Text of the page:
The essential difference between writing nonfiction and writing fiction is that the artist owns his vision, while the journalist can never really claim one, or at least, not a complete one--because the real world is infinitely complex and ever changing. Art frees you from the infuriating unfinishedness of the real world. For this reason, the very clarity of well-wrought fiction can sometimes makes it feel more real than reality. As a film producer once told me, 'It's important not to let the facts get in the way of the truth.'

Fiction can explain things that journalism cannot. It allows you to enter the lives and motivations of characters with far more intimacy than is typically possible in nonfiction. In the case the The Wire, fiction allows you to wander around inside a violent, criminal subculture, and inside and entrenched official bureaucracy, in a way that most reporters can only dream about. And it frees you from concerns about libel and cruelty. It frees you to be unfair."
--Mark Bowden, "The Angriest Man in Television," The Atlantic, January/Februrary
, 2008

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Tuesday, January 08, 2008

African American Historical Newspapers online

The Pittsburgh Courier Historical Archive has just been added to the Penn Libraries website. It includes full page and article images with searchable full text from 1911-2002. The collection includes digital reproductions providing access to every page from every available issue.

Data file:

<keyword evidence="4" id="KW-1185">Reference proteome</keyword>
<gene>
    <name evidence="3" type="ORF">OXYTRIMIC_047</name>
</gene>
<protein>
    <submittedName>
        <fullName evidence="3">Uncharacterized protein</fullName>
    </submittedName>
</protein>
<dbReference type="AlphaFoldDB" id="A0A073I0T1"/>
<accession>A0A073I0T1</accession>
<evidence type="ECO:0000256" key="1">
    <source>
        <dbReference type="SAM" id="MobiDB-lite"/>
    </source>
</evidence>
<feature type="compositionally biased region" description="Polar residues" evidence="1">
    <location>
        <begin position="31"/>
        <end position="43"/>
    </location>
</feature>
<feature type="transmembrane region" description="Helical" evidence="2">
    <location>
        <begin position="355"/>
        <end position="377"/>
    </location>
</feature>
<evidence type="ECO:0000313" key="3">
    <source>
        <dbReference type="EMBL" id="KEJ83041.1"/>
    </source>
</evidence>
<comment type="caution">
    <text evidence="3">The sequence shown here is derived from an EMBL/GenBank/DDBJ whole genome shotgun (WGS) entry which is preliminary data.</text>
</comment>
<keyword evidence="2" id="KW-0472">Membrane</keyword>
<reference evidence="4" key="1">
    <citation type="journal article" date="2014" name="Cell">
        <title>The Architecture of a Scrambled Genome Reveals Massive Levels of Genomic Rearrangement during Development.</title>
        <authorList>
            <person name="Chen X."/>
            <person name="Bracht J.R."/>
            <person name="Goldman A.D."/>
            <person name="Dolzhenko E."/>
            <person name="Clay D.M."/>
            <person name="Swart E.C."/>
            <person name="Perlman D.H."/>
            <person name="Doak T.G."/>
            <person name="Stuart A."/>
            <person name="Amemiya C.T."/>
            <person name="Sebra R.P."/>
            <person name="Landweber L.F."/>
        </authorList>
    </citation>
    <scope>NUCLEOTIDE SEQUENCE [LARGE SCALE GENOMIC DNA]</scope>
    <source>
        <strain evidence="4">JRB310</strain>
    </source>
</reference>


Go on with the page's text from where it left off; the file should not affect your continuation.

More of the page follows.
As Penn librarian Nick Okrent explains: "At its height in the 1940s the Pittsburgh Courier was one of the most important African American newspapers in the country, had a national circulation of over 350,000 and was as widely read as the Chicago Defender and Baltimore Afro-American. It is famous for its coverage of racial stereotypes in popular media, segregation in the military, Jim Crow in the South and African American figures in sports, and is a vital source of information about the Great Migration."

Other African American newspapers available online include:

The Chicago Defender, 1910-1975
Ethnic News Watch, database of multiple titles, 1959-present
African American Newspapers: The 19th Century
The Baltimore African American, 1902-1978 (free registration required)
The Washington Bee, 1900-1910